Go Garden: Getting Started

The major focus on Bloom in February was “Why Garden?”

We talked money, health, and reducing your impact on the earth and, if I did my job right, you are convinced.

Right…?!

If not, read the money one again.

Okay, all you Garden Believers… This month’s focus will be “Go Garden!”

This works really well because it’s just about time to get plans going for this summer’s garden and to get seeds started.

I like to start my seeds inside because it means I will have vegetables earlier and take full advantage of Indiana’s growing season.

Getting seeds started last spring.

Getting seeds started last spring.

Before you get seeds planted, it’s important to know your area’s last frost date.

For me, it is May 11. (Although, based on today’s snow and cold temps the critic in me says not to hold my breath…)

The USDA’s website has a great tool for finding your last frost date.

Most seeds are ready to transplant into the ground after about six weeks. So, I will be starting seeds indoors within the next few weeks and will be posting about the whole process.

If you want to get growing and follow along with me, here are a few things you should do before we get “dirt”-y!

1. Determine what you want to grow

First year veteran caveat: Start small.

Reasons? Too much too soon can be overwhelming. There’s weeding, pest control, watering, etc. needed for every plant. Not to mention, it can also mean you are swimming in produce before you know it and your good food could go to waste.

Holy Tomatoes.

Holy Tomatoes.

Note: A solution to too many garden veggies? After annoying your friends and family members to “Pleeeeease take some zucchini” and/or ding dong ditching your neighbors leaving behind baskets full of cucumbers (Hmm… just me??), take them to your local food pantry. We have a church down the street that serves our community and they love to have fresh veggies because they are not seen often.

Another thing to keep in mind, and it should be common sense but, only plant things you want eat. Even though Butternut Squash is becoming super trendy, but it will never grace my garden. (Okay, never say “never…”) But, for now… I just can’t. The texture. Bleh.

2. Plan a good spot for your garden

Our plants grow in the ground, but you could use containers on your deck or create raised beds. Whatever works with your situation, be it a yard or just a balcony.

Our garden in late May 2013.  Seeds had recently been transplanted into the ground.

Our garden in late May 2013. Seeds had recently been transplanted into the ground. Our garden faces west in order to receive plenty of sun.

Surprisingly, plants don’t need too much space.

But, they do need three key things in their designated location:

– At least six hours of sunlight a day. But, if you don’t have full sun in your yard don’t feel like a garden is a lost cause. Plants like leafy greens do great with shade.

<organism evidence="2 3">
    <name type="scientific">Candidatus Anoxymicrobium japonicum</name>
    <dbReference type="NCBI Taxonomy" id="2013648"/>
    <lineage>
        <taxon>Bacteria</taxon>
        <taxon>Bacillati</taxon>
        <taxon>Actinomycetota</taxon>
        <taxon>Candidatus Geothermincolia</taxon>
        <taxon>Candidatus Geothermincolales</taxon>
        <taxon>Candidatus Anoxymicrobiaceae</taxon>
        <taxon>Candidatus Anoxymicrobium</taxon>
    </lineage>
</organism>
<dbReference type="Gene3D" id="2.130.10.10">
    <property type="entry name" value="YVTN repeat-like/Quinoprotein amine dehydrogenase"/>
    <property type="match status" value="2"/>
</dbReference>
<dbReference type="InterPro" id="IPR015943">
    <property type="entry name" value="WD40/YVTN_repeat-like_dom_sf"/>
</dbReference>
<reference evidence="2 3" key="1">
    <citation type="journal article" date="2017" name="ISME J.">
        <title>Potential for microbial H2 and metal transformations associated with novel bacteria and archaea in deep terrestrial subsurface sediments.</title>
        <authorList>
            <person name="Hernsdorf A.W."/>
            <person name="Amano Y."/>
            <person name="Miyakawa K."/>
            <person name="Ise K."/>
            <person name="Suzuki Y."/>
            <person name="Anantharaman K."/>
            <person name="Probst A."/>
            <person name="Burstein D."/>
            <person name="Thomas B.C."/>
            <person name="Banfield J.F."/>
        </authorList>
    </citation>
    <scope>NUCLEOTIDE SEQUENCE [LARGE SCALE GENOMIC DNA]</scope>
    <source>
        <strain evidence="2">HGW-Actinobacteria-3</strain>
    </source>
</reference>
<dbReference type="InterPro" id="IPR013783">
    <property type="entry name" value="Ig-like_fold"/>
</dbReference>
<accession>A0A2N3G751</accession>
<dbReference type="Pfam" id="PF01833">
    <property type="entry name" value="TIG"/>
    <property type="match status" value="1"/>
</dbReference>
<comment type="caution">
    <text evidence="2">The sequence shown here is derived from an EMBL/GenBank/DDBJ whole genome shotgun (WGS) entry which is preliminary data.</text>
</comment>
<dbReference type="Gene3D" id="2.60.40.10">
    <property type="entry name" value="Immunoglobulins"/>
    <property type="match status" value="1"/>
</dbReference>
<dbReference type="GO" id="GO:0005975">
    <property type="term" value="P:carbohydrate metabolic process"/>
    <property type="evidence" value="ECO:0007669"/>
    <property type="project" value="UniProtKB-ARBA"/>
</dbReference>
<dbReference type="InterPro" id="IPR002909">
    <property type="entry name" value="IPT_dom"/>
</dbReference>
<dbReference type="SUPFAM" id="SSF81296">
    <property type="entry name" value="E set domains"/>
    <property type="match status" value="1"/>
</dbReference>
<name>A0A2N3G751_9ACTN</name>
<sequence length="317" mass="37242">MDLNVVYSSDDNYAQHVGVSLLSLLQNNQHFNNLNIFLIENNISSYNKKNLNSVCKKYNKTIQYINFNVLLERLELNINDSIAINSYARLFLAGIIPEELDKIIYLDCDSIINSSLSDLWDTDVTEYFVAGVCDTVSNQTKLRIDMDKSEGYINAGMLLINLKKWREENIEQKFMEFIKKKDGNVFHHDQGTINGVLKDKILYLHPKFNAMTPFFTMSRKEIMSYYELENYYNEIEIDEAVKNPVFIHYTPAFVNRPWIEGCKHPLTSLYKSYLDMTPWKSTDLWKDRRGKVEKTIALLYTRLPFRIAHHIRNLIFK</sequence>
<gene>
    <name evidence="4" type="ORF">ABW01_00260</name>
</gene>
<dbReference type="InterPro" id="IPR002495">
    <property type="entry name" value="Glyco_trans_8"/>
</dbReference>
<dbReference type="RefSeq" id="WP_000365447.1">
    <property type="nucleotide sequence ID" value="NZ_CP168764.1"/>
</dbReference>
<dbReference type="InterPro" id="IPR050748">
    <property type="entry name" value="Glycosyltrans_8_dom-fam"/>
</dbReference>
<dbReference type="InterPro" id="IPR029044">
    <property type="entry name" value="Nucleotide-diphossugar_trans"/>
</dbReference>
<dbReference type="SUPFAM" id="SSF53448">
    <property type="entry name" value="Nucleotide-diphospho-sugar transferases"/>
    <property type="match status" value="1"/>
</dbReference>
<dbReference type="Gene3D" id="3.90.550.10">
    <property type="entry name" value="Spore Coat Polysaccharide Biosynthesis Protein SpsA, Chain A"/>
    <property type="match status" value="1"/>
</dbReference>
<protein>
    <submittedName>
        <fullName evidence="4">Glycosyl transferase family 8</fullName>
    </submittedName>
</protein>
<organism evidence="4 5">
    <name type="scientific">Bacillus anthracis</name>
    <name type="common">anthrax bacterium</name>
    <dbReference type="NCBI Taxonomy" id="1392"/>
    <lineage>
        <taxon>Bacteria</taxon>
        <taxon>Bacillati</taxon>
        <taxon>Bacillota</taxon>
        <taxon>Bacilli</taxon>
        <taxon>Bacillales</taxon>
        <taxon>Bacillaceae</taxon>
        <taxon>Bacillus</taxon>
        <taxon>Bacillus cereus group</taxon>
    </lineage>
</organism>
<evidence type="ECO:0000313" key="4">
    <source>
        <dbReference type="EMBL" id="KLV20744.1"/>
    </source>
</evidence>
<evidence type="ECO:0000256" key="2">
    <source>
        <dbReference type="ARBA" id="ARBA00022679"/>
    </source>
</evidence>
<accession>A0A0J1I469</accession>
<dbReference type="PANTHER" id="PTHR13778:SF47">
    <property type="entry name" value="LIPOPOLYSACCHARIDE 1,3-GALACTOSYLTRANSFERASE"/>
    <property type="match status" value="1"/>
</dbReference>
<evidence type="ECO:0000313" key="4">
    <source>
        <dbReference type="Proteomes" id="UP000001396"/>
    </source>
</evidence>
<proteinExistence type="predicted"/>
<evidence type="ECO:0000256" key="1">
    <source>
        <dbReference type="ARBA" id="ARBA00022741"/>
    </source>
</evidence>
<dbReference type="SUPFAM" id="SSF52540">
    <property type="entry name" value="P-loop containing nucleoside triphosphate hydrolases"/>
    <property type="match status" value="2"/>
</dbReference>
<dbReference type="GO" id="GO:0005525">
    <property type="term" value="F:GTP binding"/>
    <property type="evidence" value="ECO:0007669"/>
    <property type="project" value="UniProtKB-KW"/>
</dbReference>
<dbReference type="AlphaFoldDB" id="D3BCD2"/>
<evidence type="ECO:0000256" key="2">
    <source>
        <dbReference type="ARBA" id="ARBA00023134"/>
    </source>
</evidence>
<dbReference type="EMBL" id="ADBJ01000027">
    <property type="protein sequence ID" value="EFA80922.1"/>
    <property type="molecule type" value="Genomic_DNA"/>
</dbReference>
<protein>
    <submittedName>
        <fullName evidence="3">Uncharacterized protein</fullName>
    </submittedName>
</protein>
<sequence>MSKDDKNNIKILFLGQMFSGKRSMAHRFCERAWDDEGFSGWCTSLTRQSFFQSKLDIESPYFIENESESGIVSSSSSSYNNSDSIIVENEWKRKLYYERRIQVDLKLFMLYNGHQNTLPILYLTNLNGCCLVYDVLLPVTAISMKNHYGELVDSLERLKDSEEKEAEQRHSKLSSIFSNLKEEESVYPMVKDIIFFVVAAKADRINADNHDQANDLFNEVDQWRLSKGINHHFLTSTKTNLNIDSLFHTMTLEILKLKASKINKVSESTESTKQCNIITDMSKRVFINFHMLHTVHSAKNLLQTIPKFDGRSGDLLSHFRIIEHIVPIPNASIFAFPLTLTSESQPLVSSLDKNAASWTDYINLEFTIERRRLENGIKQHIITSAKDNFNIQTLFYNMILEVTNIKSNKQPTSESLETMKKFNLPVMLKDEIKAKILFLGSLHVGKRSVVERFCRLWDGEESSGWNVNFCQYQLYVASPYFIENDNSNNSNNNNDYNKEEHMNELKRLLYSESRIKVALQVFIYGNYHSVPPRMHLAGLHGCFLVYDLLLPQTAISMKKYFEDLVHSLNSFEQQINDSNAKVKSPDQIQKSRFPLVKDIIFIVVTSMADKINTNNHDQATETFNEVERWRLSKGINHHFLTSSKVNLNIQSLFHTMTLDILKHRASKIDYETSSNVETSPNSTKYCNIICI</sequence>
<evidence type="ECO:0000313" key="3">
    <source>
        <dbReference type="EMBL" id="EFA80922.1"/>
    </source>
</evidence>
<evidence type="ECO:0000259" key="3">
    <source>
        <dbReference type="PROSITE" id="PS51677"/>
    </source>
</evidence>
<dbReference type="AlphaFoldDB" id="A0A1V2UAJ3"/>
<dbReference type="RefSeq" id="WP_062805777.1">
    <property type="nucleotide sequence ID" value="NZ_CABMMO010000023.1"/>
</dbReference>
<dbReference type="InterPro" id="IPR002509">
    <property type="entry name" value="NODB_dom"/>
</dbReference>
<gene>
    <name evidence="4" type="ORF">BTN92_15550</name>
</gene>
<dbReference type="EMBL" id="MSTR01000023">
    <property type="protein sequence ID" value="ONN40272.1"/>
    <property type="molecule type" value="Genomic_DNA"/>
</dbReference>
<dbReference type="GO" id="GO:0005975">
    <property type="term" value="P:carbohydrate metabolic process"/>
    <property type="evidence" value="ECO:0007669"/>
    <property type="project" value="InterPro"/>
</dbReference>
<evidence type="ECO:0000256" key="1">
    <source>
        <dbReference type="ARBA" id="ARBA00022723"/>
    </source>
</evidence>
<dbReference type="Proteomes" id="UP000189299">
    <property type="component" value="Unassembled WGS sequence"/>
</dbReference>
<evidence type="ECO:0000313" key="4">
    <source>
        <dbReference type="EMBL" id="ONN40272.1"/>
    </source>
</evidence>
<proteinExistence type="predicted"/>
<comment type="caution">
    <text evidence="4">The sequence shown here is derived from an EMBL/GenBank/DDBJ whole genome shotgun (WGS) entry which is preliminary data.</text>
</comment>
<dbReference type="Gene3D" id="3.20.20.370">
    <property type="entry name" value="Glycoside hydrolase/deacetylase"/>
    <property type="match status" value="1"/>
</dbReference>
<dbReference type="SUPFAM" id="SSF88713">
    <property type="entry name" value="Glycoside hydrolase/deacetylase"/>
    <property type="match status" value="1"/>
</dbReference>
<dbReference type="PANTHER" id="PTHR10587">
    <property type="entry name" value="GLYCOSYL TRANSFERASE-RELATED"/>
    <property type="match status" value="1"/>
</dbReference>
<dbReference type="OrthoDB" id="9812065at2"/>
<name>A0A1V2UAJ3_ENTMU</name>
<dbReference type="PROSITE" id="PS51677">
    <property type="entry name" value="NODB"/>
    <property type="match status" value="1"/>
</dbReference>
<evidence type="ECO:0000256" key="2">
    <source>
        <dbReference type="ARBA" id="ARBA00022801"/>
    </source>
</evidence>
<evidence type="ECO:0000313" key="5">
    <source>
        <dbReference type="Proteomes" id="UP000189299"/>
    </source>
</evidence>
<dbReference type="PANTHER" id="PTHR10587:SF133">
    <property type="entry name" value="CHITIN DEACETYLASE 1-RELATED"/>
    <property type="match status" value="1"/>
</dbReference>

Water… Unless you really want to work on your biceps and walk back and forth with a full watering can, make sure your hose can reach the garden beds. You can thank me later for that one.
– Good Soil (We will talk more about creating nutrient rich soil once it warms up a bit.)

3. Get materials needed for starting seeds

There are great seed starting kits that can be found at any home improvement or garden store. These kits make it super easy. There are directions right on the kits. Some even have “greenhouse” covers to help keep heat in, replicating the warmer, summer temperatures.

Seed packets can also be found at home and garden stores. I even saw them at the grocery store today.

Last year all our seeds were packaged by Burpee. I enjoyed them and they worked out great. Burpee is an excellent brand and you will be able to find their products easily. We will be growing many different Burpee seeds this spring.

However, there are lots of other seed companies out there. Adam and I are planning to try a couple different companies, such as Gurney’s. Their seeds come through the mail.

Many of the seed companies out there also have Certified Organic seeds, if that’s something you are interested in.

Also, Adam and I use Grow Lamps to provide artificial light and heat to plants in the beginning. I have a friend who puts her starter kits right by a window that gets a lot of light throughout the day. Her plants do great.

It’s up to you and how much you want to invest. You can find Grow Lights in many different sizes and levels of quality so their prices can range from $50-$500.

Our Grow Lamp, starter kits and spray bottle in 2013.  Label sheets are on the floor in front of the kits.

Our Grow Lamp, starter kits and spray bottle in 2013. Label sheets are on the floor in front of the kits.

Other small items to have ready to go before you get sow seeds:

Labels and a marker: I made ours last year with toothpicks and label stickers so that they looked like little flags.

IMG_0901

Spray bottle: These are super cheap and you can find them anywhere. Make sure they didn’t hold any cleaning chemicals before you use them to water your plants.
Watering Can
Potting soil

Alright snow… get out of here. We have garden’s to plant!

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